In Parashat Ki Tavo, we find a list of terrible "curses" to be brought upon the Jewish people if they don't keep the laws of Torah and serve G‑d "in happiness." But why should such a terrible punishment be meted out to the Jewish people just for not being happy?

To understand the answer, we must first understand how mitzvah fulfillment works.

...the 248 positive commandments correspond to the 248 limbs and organs of the body.

The Sages of the Kabbalah and the Chassidic masters explain that the 248 positive commandments correspond to the 248 limbs and organs of the body. When we work to fulfill these commandments, we attach each section of the body to its spiritual counterpart above and bring down the corresponding spiritual influx to enliven ourselves and the universe. That is why Moses pleaded with G‑d to let him enter the land of Israel. Only in Israel can one fulfill all 248 mitzvahs and therefore be spiritually complete.

However, not everyone is able to fulfill all of the commandments. Most obviously, we cannot bring sacrifices to G‑d, since today we don't have the holy Temple. If so, how are any of us to attain the spiritual completion associated with performance of all 248 of the positive commandments?

Shem miShmuel says that since all Jews are guarantors for each other, and we come from one spiritual source, the commandments we fulfill as individuals influence all Jews. This is true not only among contemporaries, but across the generational divide as well. Jewish souls – taken collectively from the beginning of time – form a spiritual whole in which each part (or soul) interacts with every other. The mitzvah of fulfillment of one Jew has an influence on every other Jew and makes up for what another may not be able to do. And therefore, everyone who lives without the Temple in Jerusalem is "covered" by those who brought sacrifices in previous generations. Our own individual fulfillment is brought about by the collective fulfillment of mitzvahs of all the Jews together.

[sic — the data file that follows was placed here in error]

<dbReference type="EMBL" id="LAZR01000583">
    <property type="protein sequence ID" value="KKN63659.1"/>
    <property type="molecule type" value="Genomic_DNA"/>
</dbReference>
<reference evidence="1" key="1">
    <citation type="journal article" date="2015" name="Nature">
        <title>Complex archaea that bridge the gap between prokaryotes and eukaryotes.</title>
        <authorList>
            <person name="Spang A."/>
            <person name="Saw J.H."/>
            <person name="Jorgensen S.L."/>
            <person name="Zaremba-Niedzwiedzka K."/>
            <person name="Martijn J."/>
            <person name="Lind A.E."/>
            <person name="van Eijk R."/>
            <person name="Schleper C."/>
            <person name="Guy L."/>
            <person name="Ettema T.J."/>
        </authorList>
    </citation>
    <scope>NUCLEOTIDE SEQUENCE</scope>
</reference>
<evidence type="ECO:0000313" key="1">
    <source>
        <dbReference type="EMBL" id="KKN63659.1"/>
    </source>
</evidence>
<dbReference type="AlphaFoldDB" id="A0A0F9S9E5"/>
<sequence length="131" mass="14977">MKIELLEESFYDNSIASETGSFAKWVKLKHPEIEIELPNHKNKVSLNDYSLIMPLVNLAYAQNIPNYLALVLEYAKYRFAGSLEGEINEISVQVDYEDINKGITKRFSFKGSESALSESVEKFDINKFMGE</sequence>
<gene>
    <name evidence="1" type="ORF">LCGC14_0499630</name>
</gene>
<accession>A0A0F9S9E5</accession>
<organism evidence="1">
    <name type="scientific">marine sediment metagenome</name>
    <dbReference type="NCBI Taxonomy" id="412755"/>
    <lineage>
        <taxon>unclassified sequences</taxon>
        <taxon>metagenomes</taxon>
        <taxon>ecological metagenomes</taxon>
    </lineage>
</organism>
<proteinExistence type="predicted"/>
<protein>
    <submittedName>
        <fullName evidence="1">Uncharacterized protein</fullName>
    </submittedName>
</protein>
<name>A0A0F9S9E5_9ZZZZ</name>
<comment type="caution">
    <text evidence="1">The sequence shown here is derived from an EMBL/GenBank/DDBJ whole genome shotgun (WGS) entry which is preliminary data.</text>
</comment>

But, says Shem miShmuel, there's a hitch. All of the above is true when we consciously identify with, and include ourselves in, the collective whole of the Jewish people. And that can only happen if we are happy.

Mitzvahs are meant to be accompanied by happiness.

Mitzvahs are meant to be accompanied by happiness. If we perform them dispassionately, doing them coldly and without feeling, we may be fulfilling the will of the One Above, but we fail to attach ourselves to the collective identity that unites all Jews together.

However, when we do mitzvahs happily, we elevate our soul and make it part of the spiritual community of Jews above, where all souls are bound together in bonds of love and friendship. Only when we are happy can our soul be united with all other souls in a state of happiness.

On such occasions, we also bring down for ourselves "credit" for fulfillment of mitzvahs which we were actually unable to fulfill (either because we're in the "wrong" generation of the "wrong" place). When we join forces with the rest of the Jewish souls in happiness, the souls which were able to fulfill those mitzvahs in their generations are able to pass on the "credit" to us as well.

However, when we are unhappy we don't connect Above, and therefore we cannot bring down any extra "credit." And not only that – because we are now incomplete in our fulfillment of mitzvahs, we leave ourselves open to the curses mentioned in Parashat Ki Tavo, "since you didn't serve the One Above in happiness."

Shem miShmuel concludes by saying that understanding the above is essential as preparation for Rosh Hashanah. It's not enough to do teshuva if we subsequently come before the King without completely fulfilling all of the mitzvahs. Therefore, we need to reinforce our communal love and unity as we approach Rosh Hashanah and Yom Kippur. We need to work not only on asking forgiveness for the past, but also to take upon ourselves the intention of happily fulfilling all the mitzvahs we can, so that we will unite with the rest of the Jewish people, not only of our own generation but those of past generations as well!

[From "Inner Lights from Jerusalem". Translated and presented by Rabbi David Sterne.]